Soon enough, matters turn grim again, granting an excuse for a second flashback to Zamperini’s rising stature as a runner, which sees him qualify for the 5,000-meter race in Germany’s infamous 1936 Olympics. The outcome is a bit muddy in the telling here, but one statistic shines: Zamperini’s 56-second final lap. Clearly, he would have been a major force in the subsequent 1940 Olympics — originally scheduled for Tokyo, then shifted to Helsinki, Finland — had they not been canceled by the war.

But that’s it for flashbacks, as the film progresses. We never see Zamperini enlist, never see him earn his commission, never see him become an integral part of the B-24 crew that includes Russell Allen “Phil” Phillips (Domhnall Gleeson) and Francis “Mac” McNamara (Finn Wittrock).

We do get to know the latter intimately, as they wind up on a life raft with Zamperini, adrift God knows where in the Pacific. What follows is endurance enough for one lifetime, harrowingly depicted by all three actors, who seem to shrink and blister before our eyes (excellent work by makeup artists Toni G and Arjen Tuiten).

And, in time, Zamperini winds up in the first of many Japanese prisoner-of-war camps, soon coming to the attention of sadistic guard Mutsuhiro Watanabe — Japanese composer and musician Takamasa Ishihara, making his film debut under his nom de stage of Miyavi — whom the other prisoners have dubbed “The Bird,” because of his peculiar, flighty behavior.

In a sense, everything until now has been preamble, because Jolie’s obvious focus is Zamperini’s perseverance in these camps, and most particularly his abuse at the hands of The Bird. Jolie emphasizes an unsettling undercurrent of sexuality, a tone granted additional weight by Miyavi’s feline, almost female performance.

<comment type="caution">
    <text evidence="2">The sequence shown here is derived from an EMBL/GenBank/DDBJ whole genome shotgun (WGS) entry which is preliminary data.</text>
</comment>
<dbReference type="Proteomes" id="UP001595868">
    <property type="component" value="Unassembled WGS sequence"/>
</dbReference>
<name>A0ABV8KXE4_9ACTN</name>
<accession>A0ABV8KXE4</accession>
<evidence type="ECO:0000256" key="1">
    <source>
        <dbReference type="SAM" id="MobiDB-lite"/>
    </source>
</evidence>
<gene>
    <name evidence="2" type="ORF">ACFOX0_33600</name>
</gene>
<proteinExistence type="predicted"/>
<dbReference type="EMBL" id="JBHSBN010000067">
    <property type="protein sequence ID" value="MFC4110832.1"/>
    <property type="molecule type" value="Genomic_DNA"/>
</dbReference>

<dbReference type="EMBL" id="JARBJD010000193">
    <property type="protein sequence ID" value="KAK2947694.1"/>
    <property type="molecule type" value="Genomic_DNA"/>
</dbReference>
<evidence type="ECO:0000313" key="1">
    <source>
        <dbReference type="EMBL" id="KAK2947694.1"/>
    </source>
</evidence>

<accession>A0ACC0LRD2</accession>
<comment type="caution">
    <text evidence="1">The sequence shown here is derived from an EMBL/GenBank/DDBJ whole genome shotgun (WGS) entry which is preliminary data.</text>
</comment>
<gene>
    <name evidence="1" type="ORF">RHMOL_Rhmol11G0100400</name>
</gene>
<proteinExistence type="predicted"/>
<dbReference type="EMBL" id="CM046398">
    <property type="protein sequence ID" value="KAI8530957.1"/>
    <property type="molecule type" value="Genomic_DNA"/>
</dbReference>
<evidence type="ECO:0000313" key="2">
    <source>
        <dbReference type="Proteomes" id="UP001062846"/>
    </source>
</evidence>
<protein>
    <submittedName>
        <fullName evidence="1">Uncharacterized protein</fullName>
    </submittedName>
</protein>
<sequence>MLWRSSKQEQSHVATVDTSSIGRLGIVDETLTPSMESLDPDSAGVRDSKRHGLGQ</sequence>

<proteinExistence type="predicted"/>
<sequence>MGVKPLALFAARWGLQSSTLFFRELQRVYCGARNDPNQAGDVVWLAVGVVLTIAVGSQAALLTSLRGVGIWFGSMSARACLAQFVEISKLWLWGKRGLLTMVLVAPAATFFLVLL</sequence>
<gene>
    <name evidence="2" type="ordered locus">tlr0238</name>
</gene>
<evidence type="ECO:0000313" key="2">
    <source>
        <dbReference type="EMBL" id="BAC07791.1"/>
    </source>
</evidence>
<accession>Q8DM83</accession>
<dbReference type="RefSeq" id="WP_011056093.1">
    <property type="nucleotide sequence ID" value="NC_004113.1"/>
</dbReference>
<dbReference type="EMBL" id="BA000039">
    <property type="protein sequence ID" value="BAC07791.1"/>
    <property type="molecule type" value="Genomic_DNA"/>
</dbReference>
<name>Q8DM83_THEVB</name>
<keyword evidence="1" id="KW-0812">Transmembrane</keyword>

In a word, The Bird is creepy: spontaneously cruel, quick to fabricate “personal” slights that warrant punishment, and drawn to Zamperini’s inner incandescence like a brutal moth to a candle flame. What follows is a contest of wills, with The Bird absolutely determined to humiliate and break Zamperini, no matter what it takes.

But this isn’t a “polite” conflict in the manner of, say, Alec Guinness’ Lt. Col. Nicholson and Sessue Hayakawa’s Col. Saito, in 1957’s Bridge on the River Kwai. Although Jolie doesn’t wallow in the clearly grim details of camp life — this film is rated a comparatively gentle PG-13 — she nonetheless conveys The Bird’s reprehensible mind-set and thoroughly deplorable behavior. Miyavi delivers, as well; the inference may be subtle, but The Bird clearly gets a sexual thrill from abusing his prisoners.

Major ick.

(As a point of reference not included in this film, despite making Douglas MacArthur’s list of the 40 most wanted war criminals in Japan, Watanabe never was prosecuted or punished, and apparently became quite wealthy later in life. So much for justice.)

Gleeson establishes a strong presence as Phillips; I particularly like an early, quiet moment when this gentler man explains why — and when — he prays. Wittrock makes the pathetic McNamara persuasively weak-willed, mentally crushed by his fate and all but unable to shoulder the psychological burden: a truly wretched man.

Almost all of Zamperini’s camp comrades remain nameless, faceless and void of personality; the sole exceptions are Garrett Hedlund, as the calm and authoritative Fitzgerald; and Luke Treadaway, as the cynical and sarcastic Miller.

Alexander Desplat delivers a deeply moving orchestral score, complete with several character themes that weave throughout the drama. Roger Deakins’ gritty cinematography and Jon Hutman’s production design are excellent, particularly when conveying the dismal, gloomy filth of the port-based Naoetsu concentration camp in Northern Japan.

Jolie deserves considerable credit for the performances she draws from her cast, and for the passion she so clearly brought to this production. Additional poignance comes from our knowledge that Zamperini died just this past July, having seen a rough cut of the film, but unable to bask in the additional glory that its Christmas Day debut would have brought.

All that said, Jolie’s directorial style simply isn’t commanding enough, or inventive enough, to grant this story the edge-of-the-seat dramatic oomph that it so clearly demands. This is a noble effort, to be sure, but Zamperini’s saga obviously fares much better in Hillenbrand’s book.